The Hundred Letters, Sharafuddin ManeriThe English translation done by Paul Jackson of the Hundred Letters are a wonderful read. Praise be to God, I recently obtained a copy and I cannot recommend a book higher than this one. The quality of the letters in terms of their subject matter and the art of transmitting spiritual advice/ insight are quite extra-ordinary. Dr. Bruce Lawrence in his Foreword says of the letters, "they are unrivaled ... and cannot be surpassed .. as an invitation to experience the Sufi Way as a Sufi Master experienced and described it, to join him in the endless struggle which has been ordained for man alone in the whole created order, to seek perfection while clinging to the pain of love."

This book is by no means just abstraction and talking about ideas but infused with valuable guidelines, insights, well laid out examples that unveils many mysteries with simple parables and recommendations for every seekers of Truth in Sufi path, the path of purification and love.

3.
I quote portions from few letters and this is an injustice because each letters can only be tasted in its fullness as well as in their flow; one letter sometime carries over the previous ones, yet each has its greatness by its own. These quotes are just a random taste of this great treasure house which this book is.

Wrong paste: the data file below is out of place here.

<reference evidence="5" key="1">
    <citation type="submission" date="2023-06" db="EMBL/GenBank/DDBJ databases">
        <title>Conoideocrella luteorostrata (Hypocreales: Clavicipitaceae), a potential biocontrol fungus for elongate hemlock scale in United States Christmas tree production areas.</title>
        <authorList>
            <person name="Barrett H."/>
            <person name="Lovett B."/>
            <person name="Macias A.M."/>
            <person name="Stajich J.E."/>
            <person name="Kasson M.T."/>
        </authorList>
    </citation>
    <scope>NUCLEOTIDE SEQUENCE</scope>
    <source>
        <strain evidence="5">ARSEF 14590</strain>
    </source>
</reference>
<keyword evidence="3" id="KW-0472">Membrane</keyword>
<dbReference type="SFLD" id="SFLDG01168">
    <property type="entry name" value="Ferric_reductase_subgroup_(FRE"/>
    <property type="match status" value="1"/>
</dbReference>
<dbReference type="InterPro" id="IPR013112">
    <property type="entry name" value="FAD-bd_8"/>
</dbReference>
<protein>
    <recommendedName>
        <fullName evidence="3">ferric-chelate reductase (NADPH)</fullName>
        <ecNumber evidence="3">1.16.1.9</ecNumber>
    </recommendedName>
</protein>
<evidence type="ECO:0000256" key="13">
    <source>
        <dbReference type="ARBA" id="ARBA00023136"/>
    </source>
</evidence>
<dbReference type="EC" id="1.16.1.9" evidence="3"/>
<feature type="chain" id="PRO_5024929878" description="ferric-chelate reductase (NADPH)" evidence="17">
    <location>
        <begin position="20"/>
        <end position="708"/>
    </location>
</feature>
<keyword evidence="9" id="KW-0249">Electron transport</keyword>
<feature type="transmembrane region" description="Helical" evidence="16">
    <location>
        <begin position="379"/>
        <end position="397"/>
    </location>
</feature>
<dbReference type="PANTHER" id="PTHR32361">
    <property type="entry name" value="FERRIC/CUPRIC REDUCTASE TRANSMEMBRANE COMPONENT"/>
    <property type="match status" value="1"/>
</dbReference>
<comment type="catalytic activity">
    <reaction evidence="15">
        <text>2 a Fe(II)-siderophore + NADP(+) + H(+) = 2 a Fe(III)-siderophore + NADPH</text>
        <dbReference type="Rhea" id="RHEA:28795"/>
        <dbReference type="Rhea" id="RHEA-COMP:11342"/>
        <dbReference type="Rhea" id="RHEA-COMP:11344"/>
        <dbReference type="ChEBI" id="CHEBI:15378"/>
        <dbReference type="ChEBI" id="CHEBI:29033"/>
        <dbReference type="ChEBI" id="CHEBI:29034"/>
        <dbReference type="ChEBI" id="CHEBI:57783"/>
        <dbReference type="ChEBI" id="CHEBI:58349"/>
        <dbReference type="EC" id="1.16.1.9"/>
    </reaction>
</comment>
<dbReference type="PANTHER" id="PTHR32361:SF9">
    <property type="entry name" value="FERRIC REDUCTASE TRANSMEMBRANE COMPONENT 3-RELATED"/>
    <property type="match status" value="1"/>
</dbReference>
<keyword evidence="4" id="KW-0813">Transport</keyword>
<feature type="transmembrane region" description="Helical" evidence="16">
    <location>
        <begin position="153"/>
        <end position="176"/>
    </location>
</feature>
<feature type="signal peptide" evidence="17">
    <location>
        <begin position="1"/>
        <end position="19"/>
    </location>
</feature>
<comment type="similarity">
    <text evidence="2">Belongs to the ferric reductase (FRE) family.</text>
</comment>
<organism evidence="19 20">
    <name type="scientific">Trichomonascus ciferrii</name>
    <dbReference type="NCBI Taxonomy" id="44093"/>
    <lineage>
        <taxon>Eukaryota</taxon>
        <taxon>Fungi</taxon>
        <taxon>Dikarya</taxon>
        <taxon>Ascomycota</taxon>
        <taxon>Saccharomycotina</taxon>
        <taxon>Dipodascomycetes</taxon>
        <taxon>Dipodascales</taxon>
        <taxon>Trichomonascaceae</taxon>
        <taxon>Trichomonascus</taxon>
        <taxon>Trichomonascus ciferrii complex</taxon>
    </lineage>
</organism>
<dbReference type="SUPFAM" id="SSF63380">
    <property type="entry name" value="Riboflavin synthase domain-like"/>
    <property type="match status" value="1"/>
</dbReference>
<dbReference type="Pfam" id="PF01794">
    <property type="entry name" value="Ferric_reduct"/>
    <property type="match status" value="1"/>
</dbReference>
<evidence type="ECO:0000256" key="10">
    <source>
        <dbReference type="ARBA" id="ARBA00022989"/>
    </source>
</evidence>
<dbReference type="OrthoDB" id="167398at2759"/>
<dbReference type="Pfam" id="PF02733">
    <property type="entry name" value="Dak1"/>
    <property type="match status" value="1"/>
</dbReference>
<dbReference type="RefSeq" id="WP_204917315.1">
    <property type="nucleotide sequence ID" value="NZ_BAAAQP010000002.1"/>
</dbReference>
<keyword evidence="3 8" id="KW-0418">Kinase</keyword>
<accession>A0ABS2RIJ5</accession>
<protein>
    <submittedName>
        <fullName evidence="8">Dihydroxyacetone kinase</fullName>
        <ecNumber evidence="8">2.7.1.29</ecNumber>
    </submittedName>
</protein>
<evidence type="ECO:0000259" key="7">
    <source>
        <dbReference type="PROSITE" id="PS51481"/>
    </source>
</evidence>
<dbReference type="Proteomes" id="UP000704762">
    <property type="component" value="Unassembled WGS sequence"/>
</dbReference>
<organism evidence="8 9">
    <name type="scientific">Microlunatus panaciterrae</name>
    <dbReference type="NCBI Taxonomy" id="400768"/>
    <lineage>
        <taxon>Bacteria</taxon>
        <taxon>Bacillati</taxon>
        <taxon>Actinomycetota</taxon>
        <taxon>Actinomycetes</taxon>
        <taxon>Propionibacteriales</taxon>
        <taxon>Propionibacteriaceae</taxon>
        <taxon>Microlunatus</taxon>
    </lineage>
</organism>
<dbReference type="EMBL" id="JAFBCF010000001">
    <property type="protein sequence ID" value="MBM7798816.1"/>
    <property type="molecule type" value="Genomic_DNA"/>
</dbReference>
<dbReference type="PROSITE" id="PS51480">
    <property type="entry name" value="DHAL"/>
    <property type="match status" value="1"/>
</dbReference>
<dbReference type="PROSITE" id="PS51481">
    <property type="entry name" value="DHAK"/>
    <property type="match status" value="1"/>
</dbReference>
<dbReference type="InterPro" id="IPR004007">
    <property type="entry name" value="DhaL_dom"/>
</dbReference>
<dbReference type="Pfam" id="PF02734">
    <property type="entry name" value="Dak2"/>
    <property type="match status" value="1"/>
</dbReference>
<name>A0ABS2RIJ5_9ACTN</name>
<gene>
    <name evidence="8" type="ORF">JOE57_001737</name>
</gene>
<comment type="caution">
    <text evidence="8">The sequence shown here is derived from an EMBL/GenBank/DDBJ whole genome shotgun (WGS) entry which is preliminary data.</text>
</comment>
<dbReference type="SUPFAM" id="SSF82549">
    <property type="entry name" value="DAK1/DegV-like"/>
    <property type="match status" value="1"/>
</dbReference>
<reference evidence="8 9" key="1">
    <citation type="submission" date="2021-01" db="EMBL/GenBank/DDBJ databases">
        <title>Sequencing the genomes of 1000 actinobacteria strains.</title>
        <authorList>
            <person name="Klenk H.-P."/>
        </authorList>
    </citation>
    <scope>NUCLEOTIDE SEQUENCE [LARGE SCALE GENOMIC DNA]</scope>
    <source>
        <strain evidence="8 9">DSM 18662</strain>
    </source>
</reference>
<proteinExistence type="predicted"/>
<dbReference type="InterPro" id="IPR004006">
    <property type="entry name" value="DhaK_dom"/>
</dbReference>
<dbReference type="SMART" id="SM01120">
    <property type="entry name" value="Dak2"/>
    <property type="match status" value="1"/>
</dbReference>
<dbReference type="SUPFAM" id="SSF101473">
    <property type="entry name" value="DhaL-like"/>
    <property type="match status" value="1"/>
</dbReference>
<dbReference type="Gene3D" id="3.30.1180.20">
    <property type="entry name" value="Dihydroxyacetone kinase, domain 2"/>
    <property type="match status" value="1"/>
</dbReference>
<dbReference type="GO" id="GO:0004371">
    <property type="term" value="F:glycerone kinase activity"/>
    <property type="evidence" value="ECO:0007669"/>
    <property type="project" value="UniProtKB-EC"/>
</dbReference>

From Letter # 1: Belief in the Unity of God

.. in the fourth stage (of the belief in the Unity of God), such a surfeit of the dazzling divine light becomes manifest to the pilgrim that every single existing particle that lies within his vision becomes concealed in the very luster of that light just as particles in the air are lost to sight on account of the brightness of the light emanating from the sun. This occurs not because the particles have ceased to exist but rather because the intensity of the sunlight makes it impossible that anything other than this concealment should exist. In the same say, it is not true that a person becomes God - for God is infinitely greater than any man - nor has the person really cease to exist, for ceasing to exist is one thing, and becoming lost to view quite another!

Before your Unique Being, their is neither old nor new:
Everything is nothing, nothing at all! Yet He is what He is.